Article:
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‘Bring DGH out of PetroMin’s ambit; pricing freedom for new discoveries’

Amitav Ranjan
This panel could also serve as a forum to "facilitate an open dialogue among the contracting parties on the same lines as presently practiced in the United Kingdom and Norway".

An Inter-Ministerial Committee (IMC), set up by Prime Minister Narendra Modi, has sounded out the need for the Directorate General of Hydrocarbons (DGH) to be brought out of the ambit of the Petroleum Ministry and made an independent regulator.

While recommending more autonomy for the DGH, the IMC has suggested that the "government may examine whether an independent upstream regulator is to be created at this stage" to improve the ease of doing business in oil and gas sector. The DGH, established in 1993, continues to be under the administrative control of the ministry even though it is entrusted with responsibilities of implementing all exploration licenses, monitoring contracts for discovered fields and exploration blocks, promoting investments and overseeing all exploration and production activities.

The panel has said that in case the government decides against creating a regulator, the DGH's authority should be "strengthened" as the quasi-regulator to ensure compliance of all terms and conditions of all approvals; to issue standard operation procedures (SOPs); and, act as a single interface between various departments and authorities for processing approvals and clearances.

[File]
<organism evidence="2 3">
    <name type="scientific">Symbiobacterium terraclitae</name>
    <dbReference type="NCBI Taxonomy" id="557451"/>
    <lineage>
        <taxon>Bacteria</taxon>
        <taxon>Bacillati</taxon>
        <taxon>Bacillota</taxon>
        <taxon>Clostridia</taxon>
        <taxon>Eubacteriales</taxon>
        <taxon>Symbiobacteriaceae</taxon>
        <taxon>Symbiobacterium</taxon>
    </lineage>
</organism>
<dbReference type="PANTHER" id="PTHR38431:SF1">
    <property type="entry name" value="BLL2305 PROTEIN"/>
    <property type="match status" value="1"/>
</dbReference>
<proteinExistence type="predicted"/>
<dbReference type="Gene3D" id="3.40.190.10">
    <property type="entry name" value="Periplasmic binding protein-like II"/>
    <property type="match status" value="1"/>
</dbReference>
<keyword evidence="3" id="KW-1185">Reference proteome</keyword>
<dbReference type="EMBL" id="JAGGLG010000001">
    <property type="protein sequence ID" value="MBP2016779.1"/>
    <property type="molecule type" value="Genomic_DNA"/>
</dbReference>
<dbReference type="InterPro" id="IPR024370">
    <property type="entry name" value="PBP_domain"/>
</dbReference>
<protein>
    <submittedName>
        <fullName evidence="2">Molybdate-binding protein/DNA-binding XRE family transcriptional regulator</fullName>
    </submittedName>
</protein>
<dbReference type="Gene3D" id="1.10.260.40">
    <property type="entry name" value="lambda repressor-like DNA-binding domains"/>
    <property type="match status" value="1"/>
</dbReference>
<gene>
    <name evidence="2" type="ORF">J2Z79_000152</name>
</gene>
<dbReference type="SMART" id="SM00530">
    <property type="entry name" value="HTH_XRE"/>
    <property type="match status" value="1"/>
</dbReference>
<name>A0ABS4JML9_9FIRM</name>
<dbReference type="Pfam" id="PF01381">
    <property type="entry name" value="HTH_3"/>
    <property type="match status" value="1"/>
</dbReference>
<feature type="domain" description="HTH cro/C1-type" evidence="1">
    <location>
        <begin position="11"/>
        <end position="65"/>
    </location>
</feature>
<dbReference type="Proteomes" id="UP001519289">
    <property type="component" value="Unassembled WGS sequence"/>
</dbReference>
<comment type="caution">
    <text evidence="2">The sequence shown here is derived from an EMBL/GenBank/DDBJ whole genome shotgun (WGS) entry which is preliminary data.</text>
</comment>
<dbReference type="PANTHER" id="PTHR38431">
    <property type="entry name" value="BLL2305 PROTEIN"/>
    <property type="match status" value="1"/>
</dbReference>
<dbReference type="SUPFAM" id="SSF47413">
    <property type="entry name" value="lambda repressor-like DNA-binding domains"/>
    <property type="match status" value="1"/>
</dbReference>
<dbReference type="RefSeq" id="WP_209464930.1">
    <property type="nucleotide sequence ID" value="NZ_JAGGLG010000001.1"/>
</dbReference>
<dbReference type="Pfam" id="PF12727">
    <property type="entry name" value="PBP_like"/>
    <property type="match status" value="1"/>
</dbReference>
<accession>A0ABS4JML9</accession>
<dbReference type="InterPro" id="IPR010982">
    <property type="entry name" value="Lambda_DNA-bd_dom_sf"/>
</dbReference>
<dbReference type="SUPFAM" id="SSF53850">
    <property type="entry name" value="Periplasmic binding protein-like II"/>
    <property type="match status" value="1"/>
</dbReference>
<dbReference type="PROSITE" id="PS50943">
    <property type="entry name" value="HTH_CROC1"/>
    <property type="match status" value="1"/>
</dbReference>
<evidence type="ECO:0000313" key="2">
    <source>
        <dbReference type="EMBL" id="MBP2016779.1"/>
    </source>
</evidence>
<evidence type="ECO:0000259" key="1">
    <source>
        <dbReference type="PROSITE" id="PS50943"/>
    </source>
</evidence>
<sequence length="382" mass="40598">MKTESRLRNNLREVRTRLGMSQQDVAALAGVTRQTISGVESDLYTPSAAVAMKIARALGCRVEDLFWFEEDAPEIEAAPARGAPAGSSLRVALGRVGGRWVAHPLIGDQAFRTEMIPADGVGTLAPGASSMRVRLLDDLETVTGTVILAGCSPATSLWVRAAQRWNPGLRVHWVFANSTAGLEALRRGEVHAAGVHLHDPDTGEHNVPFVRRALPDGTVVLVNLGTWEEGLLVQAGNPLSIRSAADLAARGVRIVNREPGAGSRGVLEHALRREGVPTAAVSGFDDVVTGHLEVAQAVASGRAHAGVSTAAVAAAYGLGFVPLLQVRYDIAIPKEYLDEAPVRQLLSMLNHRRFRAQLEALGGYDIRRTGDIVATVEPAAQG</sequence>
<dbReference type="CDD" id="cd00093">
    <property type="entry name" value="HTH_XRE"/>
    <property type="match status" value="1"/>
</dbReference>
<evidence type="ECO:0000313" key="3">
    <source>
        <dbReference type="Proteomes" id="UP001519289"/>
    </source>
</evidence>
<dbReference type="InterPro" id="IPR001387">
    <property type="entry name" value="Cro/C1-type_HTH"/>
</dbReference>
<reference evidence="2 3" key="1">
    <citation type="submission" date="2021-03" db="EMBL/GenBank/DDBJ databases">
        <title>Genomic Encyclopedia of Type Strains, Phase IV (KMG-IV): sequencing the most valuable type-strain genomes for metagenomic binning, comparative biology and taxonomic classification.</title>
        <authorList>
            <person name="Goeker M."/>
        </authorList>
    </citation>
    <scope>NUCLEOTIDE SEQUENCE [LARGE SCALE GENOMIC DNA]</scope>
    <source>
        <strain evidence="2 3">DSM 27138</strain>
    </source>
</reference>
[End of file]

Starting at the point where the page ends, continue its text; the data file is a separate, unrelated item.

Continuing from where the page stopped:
In such a scenario, it has proposed that "an empowered mechanism consisting of representatives of concerned ministries and departments under the Cabinet Secretariat be constituted to coordinate and streamline the grant of approvals and clearances" thereby gnawing at the Petroleum Ministry's authority. It has also recommended that "checklist and guidelines be developed to reduce discretion" while putting in place SOPs for all approvals that would be logged on to an e-portal and processed thereunder without any interference of the government.

Disputes, if any, should also be taken away from the Petroleum Ministry's purview by creating a "committee of eminent persons/experts" for mediation of disputes between contracting parties and the government.

This panel could also serve as a forum to "facilitate an open dialogue among the contracting parties on the same lines as presently practiced in the United Kingdom and Norway". In order to avoid an additional layer of litigation, each party to the contract would have to agree in writing that "the decision of dispute resolution committee would be acceptable to them and that they will not initiate further arbitration or litigation".

These changes are easily implementable as Section 8 of the Oilfields Regulation and Development Act of 1948 allows the government to offload any of its power exercised under the ORDA to an officer or authority as specified in its gazette notification.

The committee's recommendations were accepted by the Petroleum Ministry end-January. However, it has to be translated into a Cabinet note for the Centre's approval before initiating an act to make the DGH a regulator. The committee, created by the PM at a review of oil and gas sector last October, is headed by Niti Aayog CEO Amitabh Kant. It was asked to delve on steps to improve oil and gas production from uncharted basins and producing fields discovered by national oil firms.

It comprises Cabinet Secretary P K Sinha; Aayog Vice Chairman Rajiv Kumar; Petroleum Secretary M M Kutty; DGH Director General V P Joy and ONGC Chairman and MD Shashi Shanker.